Will three weeks be enough for them to get to the required level to challenge for the Tour de France? They will have to hope so. 

UAE Team Emirates put up a fight 

There wasn’t much of a fight put up against Vingegaard and Jumbo-Visma, who as a team ended up winning four stages thanks to Christophe Laporte’s couple of sprint victories. What resistance they were met with mostly came from UAE Team Emirates, with Mikkel Bjerg denying Vingegaard another stage win in the time trial, and Adam Yates finishing second overall. 
Yates spent most of the mountain stages riding in pursuit of Vingegaard ahead of the rest of the field, something he may need to get used to ahead of his expected super-domestique role at the Tour de France, where chasing Vingegaard with leader Tadej Pogačar in his wheel looks set to be his remit.
Vingegaard didn’t actually have as much assistance from his domestiques as he’s used to, with the abandonment of Steven Kruijswijk leaving Tiesj Benoot and Attila Valter as the only men with him in the mountains, but that hardly mattered as he still won with ease. And with Wout van Aert, Sepp Kuss and others to join up with him in July, they’ll have more ammunition in the battle against UAE Team Emirates.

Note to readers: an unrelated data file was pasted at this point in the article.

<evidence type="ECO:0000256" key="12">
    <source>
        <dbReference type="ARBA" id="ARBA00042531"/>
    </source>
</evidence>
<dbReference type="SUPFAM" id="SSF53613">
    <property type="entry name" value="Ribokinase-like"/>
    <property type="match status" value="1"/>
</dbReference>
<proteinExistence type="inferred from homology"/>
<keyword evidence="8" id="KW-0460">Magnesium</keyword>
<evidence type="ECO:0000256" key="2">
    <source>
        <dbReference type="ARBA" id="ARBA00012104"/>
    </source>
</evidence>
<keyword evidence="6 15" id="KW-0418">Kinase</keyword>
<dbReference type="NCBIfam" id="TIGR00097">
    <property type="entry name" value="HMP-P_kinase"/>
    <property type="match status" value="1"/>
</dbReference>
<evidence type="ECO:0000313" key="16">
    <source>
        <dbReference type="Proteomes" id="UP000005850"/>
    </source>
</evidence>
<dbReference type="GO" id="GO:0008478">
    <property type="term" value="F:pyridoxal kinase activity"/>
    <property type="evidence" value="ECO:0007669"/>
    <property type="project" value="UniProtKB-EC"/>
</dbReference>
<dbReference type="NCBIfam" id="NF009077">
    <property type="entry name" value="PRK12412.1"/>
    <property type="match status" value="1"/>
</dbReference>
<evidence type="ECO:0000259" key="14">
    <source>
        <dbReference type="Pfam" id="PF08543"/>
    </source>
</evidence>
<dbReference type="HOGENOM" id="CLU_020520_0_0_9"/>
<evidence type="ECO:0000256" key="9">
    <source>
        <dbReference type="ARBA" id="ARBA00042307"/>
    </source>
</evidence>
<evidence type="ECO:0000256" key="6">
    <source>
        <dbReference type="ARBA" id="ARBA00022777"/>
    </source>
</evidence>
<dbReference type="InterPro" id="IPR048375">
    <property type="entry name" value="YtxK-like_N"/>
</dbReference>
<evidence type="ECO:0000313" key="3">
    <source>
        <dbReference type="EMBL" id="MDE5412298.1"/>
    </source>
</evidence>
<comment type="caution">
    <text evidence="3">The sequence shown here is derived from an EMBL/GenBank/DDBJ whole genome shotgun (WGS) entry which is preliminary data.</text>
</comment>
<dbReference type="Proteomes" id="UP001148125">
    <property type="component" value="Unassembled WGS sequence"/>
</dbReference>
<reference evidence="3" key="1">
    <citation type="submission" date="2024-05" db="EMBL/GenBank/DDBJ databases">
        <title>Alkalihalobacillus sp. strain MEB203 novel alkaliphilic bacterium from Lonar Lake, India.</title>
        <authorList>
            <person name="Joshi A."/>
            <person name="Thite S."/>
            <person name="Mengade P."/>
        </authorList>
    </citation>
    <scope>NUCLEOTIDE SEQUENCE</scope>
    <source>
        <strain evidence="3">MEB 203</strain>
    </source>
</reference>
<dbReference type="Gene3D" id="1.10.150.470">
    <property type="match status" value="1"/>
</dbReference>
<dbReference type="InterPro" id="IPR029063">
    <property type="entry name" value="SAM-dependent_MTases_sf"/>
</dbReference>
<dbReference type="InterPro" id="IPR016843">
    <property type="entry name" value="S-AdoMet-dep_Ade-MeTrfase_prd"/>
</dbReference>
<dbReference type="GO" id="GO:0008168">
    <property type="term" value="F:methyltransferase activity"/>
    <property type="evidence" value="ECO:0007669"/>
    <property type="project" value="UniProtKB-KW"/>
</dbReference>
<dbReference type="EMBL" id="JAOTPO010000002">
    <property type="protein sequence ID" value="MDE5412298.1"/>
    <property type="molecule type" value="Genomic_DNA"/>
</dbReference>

Aussies and Alaphilippe show encouraging form

For all the riders who were so surprisingly off form at the Dauphiné, there were a few who, even though they couldn’t so much as lay a glove on Vingegaard, will still be encouraged going into the Tour de France.
It was a particularly promising race for Australians. Ben O’Connor (AG2R Citreön) matched his podium finish of last year with another third place, laying the foundations with a revelatory time trial, before climbing well in the mountains. If he can avoid the same fate as last year, when he abandoned injured at the end of the opening week, a Tour de France podium certainly looks within reach.
And Jai Hindley (Bora-Hansgrohe) also seems to be coming to the boil at just the right time. Last year’s Giro d’Italia champion showed his best form of the season so far to place fourth overall, and tends to peak at Grand Tours rather than the races that precede them. 

Away from the GC battle, there were also very encouraging signs from Julian Alaphilippe (Soudal–Quick-Step). Not only did the French favourite manage to win his first WorldTour race since last April on stage two, he was also in great climbing form, even managing to finish in the top ten on GC. The nation’s great entertainer looks like he’ll be back to his best on his much-anticipated return to the Tour next month.